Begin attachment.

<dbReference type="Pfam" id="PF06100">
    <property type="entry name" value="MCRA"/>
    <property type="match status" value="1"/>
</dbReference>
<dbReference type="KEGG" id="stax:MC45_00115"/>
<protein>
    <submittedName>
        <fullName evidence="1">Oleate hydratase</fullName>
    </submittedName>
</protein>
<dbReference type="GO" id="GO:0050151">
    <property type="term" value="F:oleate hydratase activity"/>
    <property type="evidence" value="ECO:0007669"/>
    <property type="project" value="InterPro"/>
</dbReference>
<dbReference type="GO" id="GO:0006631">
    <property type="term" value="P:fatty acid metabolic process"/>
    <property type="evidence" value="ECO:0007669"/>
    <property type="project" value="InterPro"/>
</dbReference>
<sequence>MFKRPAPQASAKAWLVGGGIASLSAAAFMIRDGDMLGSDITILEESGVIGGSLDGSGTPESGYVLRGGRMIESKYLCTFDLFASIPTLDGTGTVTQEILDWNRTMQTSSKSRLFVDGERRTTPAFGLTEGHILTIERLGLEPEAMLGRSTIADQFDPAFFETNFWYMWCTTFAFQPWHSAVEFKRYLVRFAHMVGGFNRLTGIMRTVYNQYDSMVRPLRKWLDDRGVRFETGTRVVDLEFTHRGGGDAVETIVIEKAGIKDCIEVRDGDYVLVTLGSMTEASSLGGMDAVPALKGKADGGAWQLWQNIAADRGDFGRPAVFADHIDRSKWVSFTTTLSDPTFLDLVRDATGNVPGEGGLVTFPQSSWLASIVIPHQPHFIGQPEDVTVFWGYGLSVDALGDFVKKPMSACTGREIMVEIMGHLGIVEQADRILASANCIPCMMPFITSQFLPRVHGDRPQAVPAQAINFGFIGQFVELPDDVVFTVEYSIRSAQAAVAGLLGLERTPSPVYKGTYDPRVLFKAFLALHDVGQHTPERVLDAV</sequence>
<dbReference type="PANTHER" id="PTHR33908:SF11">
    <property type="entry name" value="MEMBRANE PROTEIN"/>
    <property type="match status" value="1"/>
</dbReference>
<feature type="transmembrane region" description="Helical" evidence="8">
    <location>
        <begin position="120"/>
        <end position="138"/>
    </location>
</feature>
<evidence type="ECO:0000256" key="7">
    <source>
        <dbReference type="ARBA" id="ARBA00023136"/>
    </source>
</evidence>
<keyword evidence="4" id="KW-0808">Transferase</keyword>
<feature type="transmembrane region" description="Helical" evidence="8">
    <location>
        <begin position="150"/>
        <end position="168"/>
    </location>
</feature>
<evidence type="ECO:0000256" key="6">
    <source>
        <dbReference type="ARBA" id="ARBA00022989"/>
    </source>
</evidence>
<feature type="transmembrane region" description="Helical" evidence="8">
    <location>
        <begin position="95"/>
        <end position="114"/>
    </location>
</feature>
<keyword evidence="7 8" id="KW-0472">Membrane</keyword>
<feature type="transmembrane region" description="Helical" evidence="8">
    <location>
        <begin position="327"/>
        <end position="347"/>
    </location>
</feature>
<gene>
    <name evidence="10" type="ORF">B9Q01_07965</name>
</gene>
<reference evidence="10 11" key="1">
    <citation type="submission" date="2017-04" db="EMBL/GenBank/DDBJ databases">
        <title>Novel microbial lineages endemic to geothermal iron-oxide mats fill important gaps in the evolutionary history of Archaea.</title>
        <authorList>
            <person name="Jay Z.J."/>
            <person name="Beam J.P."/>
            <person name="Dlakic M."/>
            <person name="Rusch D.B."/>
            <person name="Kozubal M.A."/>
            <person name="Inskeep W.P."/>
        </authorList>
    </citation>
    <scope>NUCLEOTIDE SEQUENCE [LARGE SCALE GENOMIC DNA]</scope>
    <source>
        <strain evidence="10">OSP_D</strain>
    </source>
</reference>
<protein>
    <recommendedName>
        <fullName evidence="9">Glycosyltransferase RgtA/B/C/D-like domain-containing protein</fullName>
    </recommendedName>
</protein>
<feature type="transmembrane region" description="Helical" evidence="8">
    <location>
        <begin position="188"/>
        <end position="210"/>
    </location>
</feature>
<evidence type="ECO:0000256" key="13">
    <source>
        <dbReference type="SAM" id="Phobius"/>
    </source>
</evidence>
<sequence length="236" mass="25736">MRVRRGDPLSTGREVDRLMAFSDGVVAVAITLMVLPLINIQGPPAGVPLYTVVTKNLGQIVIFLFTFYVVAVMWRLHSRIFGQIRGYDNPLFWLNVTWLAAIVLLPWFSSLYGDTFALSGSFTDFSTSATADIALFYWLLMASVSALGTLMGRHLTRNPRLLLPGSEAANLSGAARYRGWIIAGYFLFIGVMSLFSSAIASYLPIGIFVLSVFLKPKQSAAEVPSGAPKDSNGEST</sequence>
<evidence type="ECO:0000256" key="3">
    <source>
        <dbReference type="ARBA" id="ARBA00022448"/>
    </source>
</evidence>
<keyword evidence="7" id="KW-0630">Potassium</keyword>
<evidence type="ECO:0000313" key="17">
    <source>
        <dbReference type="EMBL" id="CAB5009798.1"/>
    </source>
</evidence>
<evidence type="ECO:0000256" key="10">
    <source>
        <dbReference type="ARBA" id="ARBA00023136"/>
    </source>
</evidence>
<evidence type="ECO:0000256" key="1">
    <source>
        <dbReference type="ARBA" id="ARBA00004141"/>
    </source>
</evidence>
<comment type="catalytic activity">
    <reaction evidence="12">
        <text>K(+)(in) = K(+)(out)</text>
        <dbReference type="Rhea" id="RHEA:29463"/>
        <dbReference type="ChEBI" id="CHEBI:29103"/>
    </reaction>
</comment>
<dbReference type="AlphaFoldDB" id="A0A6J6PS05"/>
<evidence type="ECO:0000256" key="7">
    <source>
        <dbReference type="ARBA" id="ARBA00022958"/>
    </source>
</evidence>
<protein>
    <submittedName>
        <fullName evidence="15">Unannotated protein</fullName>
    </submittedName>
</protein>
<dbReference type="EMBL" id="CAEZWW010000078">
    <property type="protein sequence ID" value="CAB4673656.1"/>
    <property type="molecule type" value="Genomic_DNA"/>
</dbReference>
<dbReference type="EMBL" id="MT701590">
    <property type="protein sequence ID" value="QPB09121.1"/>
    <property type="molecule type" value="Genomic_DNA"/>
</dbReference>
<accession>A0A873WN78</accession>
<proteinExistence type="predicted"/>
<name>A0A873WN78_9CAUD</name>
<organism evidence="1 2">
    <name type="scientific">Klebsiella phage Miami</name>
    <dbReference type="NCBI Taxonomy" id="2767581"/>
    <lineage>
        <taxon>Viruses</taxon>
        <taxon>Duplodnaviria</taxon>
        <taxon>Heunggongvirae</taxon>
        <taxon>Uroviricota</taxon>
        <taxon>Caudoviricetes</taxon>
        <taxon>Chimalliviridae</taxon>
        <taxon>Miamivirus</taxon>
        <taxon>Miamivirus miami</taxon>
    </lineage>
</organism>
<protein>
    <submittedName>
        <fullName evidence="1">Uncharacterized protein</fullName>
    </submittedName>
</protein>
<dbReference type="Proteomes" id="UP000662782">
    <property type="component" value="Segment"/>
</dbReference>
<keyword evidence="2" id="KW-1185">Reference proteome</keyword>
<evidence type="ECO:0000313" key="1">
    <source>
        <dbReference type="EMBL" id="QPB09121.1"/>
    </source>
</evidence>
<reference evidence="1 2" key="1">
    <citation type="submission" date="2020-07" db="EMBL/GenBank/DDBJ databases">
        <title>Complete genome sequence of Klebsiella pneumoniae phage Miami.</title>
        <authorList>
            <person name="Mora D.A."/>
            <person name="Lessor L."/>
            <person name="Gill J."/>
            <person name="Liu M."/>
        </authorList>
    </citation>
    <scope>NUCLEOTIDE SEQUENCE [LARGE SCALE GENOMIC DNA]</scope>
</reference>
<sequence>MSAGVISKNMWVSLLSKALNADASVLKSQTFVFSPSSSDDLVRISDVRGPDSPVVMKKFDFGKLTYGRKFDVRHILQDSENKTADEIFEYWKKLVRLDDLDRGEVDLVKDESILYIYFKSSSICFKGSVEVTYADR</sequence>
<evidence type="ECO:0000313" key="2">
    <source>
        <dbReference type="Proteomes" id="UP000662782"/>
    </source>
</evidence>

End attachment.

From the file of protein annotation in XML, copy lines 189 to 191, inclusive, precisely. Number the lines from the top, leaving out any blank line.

<sequence>MSAGVISKNMWVSLLSKALNADASVLKSQTFVFSPSSSDDLVRISDVRGPDSPVVMKKFDFGKLTYGRKFDVRHILQDSENKTADEIFEYWKKLVRLDDLDRGEVDLVKDESILYIYFKSSSICFKGSVEVTYADR</sequence>
<evidence type="ECO:0000313" key="2">
    <source>